Tuesday, December 30, 2014

Medieval Religious Art Finds Growing Niche Market of Collectors

THE NEW YORK TIMES
By Scott Reyburn
An alabaster statue of St. Philip, circa 1420-30, sold for £542,500 on Dec. 3 at Sotheby’s. Credit Sotheby’s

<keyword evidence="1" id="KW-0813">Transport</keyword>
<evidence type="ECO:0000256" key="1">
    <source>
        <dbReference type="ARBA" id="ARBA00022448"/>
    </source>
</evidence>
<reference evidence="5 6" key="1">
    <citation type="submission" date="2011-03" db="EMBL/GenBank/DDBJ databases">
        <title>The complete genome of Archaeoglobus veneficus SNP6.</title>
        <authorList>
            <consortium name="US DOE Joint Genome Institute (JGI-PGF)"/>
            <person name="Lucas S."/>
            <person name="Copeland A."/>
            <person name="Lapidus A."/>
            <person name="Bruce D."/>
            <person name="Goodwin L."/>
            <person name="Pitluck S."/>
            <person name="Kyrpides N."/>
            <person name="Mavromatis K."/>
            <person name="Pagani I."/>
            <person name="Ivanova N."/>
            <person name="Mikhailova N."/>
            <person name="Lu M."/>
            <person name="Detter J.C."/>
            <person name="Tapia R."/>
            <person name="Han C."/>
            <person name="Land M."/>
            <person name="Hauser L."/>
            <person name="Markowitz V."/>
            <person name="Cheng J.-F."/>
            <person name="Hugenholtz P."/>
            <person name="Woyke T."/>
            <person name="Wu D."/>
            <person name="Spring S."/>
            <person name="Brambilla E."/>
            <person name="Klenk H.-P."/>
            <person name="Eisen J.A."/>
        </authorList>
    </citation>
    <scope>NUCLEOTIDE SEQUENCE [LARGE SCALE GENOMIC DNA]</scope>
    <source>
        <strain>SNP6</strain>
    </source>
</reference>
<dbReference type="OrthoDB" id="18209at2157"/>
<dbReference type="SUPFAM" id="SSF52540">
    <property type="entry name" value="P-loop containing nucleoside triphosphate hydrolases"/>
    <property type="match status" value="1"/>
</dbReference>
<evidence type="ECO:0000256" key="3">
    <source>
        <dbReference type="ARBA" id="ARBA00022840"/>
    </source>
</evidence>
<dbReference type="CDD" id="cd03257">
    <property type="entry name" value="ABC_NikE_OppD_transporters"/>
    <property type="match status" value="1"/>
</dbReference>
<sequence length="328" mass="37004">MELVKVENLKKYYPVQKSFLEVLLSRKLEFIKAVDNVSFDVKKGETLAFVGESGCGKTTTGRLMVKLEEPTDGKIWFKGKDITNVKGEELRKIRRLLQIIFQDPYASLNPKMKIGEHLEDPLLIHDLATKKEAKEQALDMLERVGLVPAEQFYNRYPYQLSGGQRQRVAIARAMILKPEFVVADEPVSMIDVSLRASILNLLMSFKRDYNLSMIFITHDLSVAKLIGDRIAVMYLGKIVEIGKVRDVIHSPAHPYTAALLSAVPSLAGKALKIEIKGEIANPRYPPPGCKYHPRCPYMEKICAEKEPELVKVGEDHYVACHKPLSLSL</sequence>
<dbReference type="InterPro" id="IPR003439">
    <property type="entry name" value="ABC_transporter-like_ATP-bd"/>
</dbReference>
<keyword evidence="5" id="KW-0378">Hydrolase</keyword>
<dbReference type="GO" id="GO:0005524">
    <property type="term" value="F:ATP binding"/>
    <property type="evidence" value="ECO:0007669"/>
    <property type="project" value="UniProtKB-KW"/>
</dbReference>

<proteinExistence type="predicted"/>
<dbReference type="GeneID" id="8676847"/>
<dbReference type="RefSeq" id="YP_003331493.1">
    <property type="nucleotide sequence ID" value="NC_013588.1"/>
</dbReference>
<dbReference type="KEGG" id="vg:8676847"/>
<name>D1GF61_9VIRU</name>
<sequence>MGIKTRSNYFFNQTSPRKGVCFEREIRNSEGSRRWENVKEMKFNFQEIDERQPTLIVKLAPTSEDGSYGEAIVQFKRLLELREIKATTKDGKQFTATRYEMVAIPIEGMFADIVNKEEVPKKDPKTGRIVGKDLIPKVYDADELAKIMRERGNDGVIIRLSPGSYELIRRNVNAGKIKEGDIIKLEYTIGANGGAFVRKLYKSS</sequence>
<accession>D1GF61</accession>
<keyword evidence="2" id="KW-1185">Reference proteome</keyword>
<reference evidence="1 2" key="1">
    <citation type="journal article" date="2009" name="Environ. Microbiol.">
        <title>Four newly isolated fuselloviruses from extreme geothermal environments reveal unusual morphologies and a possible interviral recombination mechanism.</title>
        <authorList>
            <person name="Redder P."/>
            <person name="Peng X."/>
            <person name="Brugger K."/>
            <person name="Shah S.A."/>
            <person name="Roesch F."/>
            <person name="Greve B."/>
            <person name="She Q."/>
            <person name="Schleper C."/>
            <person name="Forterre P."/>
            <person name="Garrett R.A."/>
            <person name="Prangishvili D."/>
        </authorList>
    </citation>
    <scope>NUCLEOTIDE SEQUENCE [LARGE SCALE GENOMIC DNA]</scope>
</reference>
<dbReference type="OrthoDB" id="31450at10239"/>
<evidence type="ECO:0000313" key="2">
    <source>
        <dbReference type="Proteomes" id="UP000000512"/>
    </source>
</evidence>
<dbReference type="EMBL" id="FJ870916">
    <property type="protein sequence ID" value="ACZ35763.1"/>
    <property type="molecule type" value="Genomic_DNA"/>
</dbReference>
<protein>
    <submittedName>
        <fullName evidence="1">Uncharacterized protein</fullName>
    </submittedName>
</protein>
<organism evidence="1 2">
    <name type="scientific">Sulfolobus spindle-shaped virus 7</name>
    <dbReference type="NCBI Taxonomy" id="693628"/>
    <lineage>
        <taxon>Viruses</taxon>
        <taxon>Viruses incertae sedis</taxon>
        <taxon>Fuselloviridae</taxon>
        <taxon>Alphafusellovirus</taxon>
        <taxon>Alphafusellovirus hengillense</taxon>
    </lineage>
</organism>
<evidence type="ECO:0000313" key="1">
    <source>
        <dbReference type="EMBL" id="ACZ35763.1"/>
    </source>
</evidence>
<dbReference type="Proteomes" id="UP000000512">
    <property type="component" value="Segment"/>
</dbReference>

UNITED KINGDOM---In today’s collecting culture, if art from a more distant past is to find new buyers, it needs to look good when next to 1960s minimalism or the latest “process based” abstraction. Tribal art and classical antiquities are already well-established “crossover” buys at auctions and art fairs. Now medieval sculpture — three-dimensional works produced in Europe from about 1000 to 1550 — is also gaining a reputation for the sort of timelessness that goes well with a Klein or a Koons, often at a fraction of the price. Most unusually for this niche collecting field, three outstanding medieval objects were sold at auctions in London and Paris this month. [link]